Sunday, May 29, 2011

Midnight in Paris

We saw Woody Allen's Midnight in Paris on Friday and I'm pleased to report it was really fun and a great movie. Sure, it doesn't have the gravitas of some of his more brilliant older work, but it doesn't have the suckitas of much of his recent work.

It's about this movie-writer and his fiance (Owen Wilson and Rachel McAdams) who go to Paris and, after midnight, alone, he is transported to his favorite period in time and space: Paris in the 1920s (neatly supporting my theory that our culture is obsessed with Quantum Physics). In his midnight adventures, he finds himself hobnobbing with the likes of the Fitzgeralds, Hemingway and Gertrude Stein. If you are not vaguely familiar with the expatriots of Paris 1920s you might be bored out of your mind, not to mentioned annoyed by pretentious a-holes like myself who are like, "Ha! Ha! Ha! Adrien Brody's performance as Salvador Dali was simply divine!" I happen to think half the fun of Woody Allen movies is sitting around with like-minded literary folk who "get" all the Strindberg references.

Shots of Paris are, naturally, absolutely gorgeous. I thought it was fun watching Rachel McAdams play a kind of rotten character for once instead of "America's Sweetheart". Carla Bruni (Sarkozy) is an art guide and unbelievably beautiful. I always like Owen Wilson, I think he's such a charming actor.

I'm only mildly miffed by the poster for the movie which features Starry Night as a backdrop to the Siene, which, as everyone knows, van Gogh painted it while in Arles.

Tuesday, May 24, 2011

W00t PWN: KillZone 3

KillZone 3 reminds me a lot of Call of Duty, or possibly KillZone 2, anyway, I swear I've seen this snowy, industrial landscape before. Maybe it's that dopey scene from Inception, I dunno. Snowy, industrial landscapes are so XMen 3, amirite?

This is exactly the kind of game I don't like because M's guy just shoots the whole time and there are constantly guns going off, and then he'll get shot, and his guy will moan and stuff, and it's very noisy. It makes one regret one's excellent sound system.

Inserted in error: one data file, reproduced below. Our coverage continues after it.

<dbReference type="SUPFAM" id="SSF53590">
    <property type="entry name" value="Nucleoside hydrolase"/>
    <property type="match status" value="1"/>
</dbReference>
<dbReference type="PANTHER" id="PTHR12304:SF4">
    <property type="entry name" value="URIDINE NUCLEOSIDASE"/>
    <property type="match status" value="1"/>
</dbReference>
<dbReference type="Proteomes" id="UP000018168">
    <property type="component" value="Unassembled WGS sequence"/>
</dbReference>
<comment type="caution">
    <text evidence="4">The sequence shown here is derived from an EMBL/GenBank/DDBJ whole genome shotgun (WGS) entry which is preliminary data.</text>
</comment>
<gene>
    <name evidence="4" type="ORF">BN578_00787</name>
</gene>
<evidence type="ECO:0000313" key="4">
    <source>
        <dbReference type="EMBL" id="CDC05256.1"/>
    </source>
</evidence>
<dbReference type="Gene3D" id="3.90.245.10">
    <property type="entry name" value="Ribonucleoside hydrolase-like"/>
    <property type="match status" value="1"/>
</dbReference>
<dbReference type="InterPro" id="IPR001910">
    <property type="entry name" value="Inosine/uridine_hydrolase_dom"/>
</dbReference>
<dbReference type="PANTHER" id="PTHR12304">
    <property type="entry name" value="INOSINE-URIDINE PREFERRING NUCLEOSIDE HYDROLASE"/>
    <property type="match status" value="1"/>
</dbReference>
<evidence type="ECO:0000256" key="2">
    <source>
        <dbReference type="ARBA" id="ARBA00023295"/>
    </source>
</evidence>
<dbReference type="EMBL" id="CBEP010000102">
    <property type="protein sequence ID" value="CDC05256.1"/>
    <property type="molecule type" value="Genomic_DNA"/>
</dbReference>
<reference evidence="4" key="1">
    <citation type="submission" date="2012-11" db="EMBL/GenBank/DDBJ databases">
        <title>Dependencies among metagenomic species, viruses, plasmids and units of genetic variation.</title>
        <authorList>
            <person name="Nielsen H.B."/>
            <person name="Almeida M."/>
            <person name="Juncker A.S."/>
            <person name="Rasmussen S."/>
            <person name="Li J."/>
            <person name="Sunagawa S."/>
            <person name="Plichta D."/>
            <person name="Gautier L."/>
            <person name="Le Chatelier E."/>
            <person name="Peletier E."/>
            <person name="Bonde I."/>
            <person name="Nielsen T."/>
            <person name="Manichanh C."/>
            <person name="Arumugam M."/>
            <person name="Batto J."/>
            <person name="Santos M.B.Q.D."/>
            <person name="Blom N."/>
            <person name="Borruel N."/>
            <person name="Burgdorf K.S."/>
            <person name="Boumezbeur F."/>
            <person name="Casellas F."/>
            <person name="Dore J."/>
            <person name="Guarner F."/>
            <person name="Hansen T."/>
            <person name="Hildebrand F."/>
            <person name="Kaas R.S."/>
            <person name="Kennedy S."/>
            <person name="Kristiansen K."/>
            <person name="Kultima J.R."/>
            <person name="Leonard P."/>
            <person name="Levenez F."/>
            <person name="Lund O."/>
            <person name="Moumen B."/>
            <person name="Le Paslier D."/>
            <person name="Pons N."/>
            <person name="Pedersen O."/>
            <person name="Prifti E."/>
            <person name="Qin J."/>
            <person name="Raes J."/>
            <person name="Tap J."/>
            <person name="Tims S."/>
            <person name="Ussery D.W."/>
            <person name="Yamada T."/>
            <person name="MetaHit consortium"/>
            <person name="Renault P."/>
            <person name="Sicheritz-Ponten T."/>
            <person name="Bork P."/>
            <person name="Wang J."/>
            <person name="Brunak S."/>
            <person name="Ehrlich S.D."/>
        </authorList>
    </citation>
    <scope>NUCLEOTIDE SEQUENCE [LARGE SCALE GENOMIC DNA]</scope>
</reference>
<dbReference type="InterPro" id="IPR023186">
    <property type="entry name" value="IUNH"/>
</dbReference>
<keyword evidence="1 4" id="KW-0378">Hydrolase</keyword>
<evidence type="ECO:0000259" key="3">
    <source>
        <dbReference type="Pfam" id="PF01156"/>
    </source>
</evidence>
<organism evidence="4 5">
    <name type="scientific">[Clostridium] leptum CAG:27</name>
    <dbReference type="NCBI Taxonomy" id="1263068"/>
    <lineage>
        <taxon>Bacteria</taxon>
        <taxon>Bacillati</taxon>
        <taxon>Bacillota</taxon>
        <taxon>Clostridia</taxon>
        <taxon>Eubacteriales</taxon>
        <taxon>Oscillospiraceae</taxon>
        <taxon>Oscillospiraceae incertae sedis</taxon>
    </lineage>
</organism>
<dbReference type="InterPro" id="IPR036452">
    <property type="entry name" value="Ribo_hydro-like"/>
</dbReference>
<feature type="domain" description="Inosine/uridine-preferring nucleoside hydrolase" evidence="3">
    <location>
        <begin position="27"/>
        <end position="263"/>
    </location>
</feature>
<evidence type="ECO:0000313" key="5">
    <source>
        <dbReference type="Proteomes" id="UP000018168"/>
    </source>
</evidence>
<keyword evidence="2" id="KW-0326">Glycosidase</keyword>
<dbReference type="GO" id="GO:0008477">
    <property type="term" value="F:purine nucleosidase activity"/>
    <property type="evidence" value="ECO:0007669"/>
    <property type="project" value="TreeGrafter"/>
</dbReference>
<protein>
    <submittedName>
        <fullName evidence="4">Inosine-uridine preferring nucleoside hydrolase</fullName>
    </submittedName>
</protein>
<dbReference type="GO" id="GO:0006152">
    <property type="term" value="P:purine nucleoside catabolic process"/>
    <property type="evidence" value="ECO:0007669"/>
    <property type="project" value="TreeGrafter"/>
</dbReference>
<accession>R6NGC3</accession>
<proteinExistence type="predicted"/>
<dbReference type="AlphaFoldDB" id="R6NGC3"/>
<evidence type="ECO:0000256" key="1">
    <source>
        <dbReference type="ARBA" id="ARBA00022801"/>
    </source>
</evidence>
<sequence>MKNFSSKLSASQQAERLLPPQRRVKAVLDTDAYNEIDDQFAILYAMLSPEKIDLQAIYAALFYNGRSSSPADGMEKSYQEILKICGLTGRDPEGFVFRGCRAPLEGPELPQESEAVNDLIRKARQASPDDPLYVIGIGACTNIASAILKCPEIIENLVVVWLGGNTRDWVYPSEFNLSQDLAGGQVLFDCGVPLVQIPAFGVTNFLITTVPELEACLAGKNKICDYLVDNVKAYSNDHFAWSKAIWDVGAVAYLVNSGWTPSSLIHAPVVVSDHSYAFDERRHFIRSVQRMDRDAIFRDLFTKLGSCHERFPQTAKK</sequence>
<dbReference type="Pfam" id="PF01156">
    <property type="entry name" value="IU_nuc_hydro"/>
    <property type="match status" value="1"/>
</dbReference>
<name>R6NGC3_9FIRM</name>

I guess approximately half of these people are M's guy's co-workers, but I don't know HOW he can tell who's who, I honestly don't. It's really violent and gives me a headache. *frowny face*

When people die, they go like this: AAAAAARRRRRG! OOOOOGH! AAAARRRRGGGHhhh! Ah! Ah! OoooOOoOOOOOO! Ah, uh... uh.

It's funny, but also sad. Kind of like this.
image via

It is Completely Unbearable.

Sunday, May 22, 2011

My friends are really smart

Everyone knows my friends are like, really smart and stuff, and two of them are honest-to-god rocket scientists.

I. has been working on a J-2X rocket for NASA - he worked on the nozzle. Pretty cool, huh? I. says, "Our J-2X engine was part of the recently canceled Constellation return-to-the-moon program. So, for now, our engine is its own separate NASA R&D program until the higher-ups at NASA decide what's next."
image via

Well, I think it's great, aside from the whole fate-lying-in-the-balance-thing. It's a terrible shame that NASA's budget has been cut so drastically, which is rather small compared to, say, those three wars we're currently waging.

Anyway, that's a really nice nozzle, if it is what I think it is.

Sunday, May 15, 2011

Kiki Smith

Last week I saw the artist Kiki Smith speak at the Block Museum. It was pretty exciting experience for me because I got to the museum early to meet a friend, and it turns out Kiki Smith was there early to see the show too (for the first time.) So, for a while it was just me and her walking around the MFA exhibit and then my friend got there, and we all went up and looked at Smith's exhibit (with our ears perked up to hear what the artist and print folks were saying). Then there was a "conversation" which was quite good - Smith is a bit unusual because she's not your typical academic artist and she doesn't pretend to have the answers to everything and she's not afraid to say she's never thought about certain things or that she doesn't understand things (like color).